I have written a simple c++ program which use boost that I want to deploy on machines of same architecture with any linux flavor (for the time being) that may or may not have some boost versions installed. I'm new to deployment but tried to read docs and come up with a CMakeLists.txt which looks like :

cmake_minimum_required(VERSION 2.8)
project( myprog )
FIND_PACKAGE( Boost 1.50 COMPONENTS thread system chrono program_options REQUIRED )
add_executable( myprog myprog.cpp )
target_link_libraries( myprog -lpthread -lboost_system -lboost_chrono -lboost_program_options )


Everything compile and run fine, but packaging (make package) only package the executable and not the dependent boost libraries ".so"

When I run : ldd myprog it tells me it depends on : linux-vdso.so, libpthread.so, libboost_system.so, libboost_chrono.so, libboost_program_options.so libstdc++.so libgcc_s.so libc.so librt.so libm.so

Those are the shared libraries I want to pack (maybe I don't need to pack the standard ones)

How can I tell cmake to grab the correct shared object libraries, and put them next to the executable so that the user only has to untar the folder and launch executable without any installation ?

Static linking is not an option here as I will have a bunch of executables that will use the same boost libraries, and there may also be some license issues with statically linking against libgcc.

  • 1
    I have found a script to copy the needed dependencies h3manth.com/content/copying-shared-library-dependencies Manually deployed (putting the so next to the executable), but launching is not easy. First we must remove the standard dependencies, then chmod 711 *, then setting the ld_library_path to the folder where there is the application and the shared libraries. In the end program runs but it's not user friendly. Can anyone advice for user-friendly deployment?
    – darkblue
    Commented Oct 1, 2014 at 16:33
  • 1
    Answering partly my own comment, by using set( CMAKE_EXE_LINKER_FLAGS "-Wl,-rpath='$ORIGIN' ") it seems there is no longer the need to set the ld_library_path I still need to remove linux-vdso.so, libpthread.so, libstdc++.so libgcc_s.so libc.so librt.so libm.so to get it to run. Though it works on my machines (ubuntu 12.04 and ubuntu 14.04), I 'm not sure it will work on any same architecture linux flavor.
    – darkblue
    Commented Oct 1, 2014 at 18:27
  • It seems that the line set(CMAKE_INSTALL_RPATH_USE_LINK_PATH TRUE) is also necessary in addition to set( CMAKE_EXE_LINKER_FLAGS "-Wl,-rpath='$ORIGIN' ") Commented Apr 3, 2016 at 10:16

3 Answers 3


on Ubuntu, perhaps standard way to packaging is following the DEBIAN rules:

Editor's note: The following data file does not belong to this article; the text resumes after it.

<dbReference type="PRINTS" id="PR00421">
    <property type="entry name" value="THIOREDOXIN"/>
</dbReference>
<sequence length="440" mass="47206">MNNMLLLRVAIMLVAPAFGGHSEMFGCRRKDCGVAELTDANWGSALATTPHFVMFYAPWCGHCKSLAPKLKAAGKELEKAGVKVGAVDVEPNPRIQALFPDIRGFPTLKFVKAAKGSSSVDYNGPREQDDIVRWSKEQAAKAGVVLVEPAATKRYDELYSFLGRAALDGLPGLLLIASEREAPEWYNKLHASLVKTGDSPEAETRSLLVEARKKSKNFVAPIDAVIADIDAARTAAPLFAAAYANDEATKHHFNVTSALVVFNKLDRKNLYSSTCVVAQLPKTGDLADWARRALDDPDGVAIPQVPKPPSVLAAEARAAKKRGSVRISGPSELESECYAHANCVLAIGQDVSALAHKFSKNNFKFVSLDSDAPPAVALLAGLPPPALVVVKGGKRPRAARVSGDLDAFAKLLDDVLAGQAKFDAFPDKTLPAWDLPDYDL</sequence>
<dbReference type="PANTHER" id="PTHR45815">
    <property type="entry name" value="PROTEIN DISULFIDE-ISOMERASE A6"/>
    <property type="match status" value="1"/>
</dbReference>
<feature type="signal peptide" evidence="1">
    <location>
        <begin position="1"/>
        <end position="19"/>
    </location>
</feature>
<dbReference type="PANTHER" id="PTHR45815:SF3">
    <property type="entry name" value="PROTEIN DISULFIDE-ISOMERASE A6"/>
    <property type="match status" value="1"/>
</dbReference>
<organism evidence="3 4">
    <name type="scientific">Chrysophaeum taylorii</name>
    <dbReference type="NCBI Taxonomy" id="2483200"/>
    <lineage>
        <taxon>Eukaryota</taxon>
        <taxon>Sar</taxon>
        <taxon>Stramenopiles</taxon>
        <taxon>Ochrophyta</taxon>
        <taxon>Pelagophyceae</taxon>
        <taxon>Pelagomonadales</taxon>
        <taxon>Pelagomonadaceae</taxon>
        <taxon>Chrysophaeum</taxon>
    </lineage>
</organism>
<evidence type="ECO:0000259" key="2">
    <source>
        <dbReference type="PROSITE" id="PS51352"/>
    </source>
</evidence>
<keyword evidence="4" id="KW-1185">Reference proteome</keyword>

Instead of re-distribute so files, specify dependency by setting CPACK_DEBIAN_PACKAGE_DEPENDS before include CPack, take look at this example:


dpkg will install dependent packages automatically for you.


It is perfectly valid to try to include the needed libraries inside the distribution package.

The way I do this, in the cmake file, is by extracting the libraries names from the executable with ldd, then resolving links and then copying the results into my package:

Extract library names from executable

execute_process(  # Get interesting dynamic libraries from binary
    COMMAND nawk "{print $3}"
    COMMAND sort -u
    COMMAND egrep "std|boost|ssl|crypto|z|mysql|sqlite" # Only libs I want to copy

string(REGEX REPLACE "\n" ";" INSTALL_FILES "${INSTALL_FILES}") # Convert into list

message(" ----> ${INSTALL_FILES}")

    message("----> ${INSTALL_FILES_ERROR}")

Resolve links

foreach (_file ${INSTALL_FILES}) # Resolve links
    get_filename_component(_resolvedFile "${_file}" REALPATH)
    list (APPEND INSTALL_RESOLVED_FILES ${_resolvedFile} )

Copy libraries into package

install(FILES                               # Copy all libraries and symlinks pointing to real paths
    COMPONENT core
install(FILES                               # Copy all libraries real paths
    COMPONENT core

You need to add a install rule that copies the libraries into the package. Otherwise the .so files are not copied to the destination.

So try to following (adapt to your needs):


More info: read about CMake install rules

  • 1
    Hi ASOD99, and welcome to StackOverfow! For your information, a code-only answer is not high quality. While this code may be useful, you can improve it by saying why it works, how it works, when it should be used, and what its limitations are. Please edit your answer to include explanation and link to relevant documentation.
    – mingaleg
    Commented Feb 18, 2023 at 21:42

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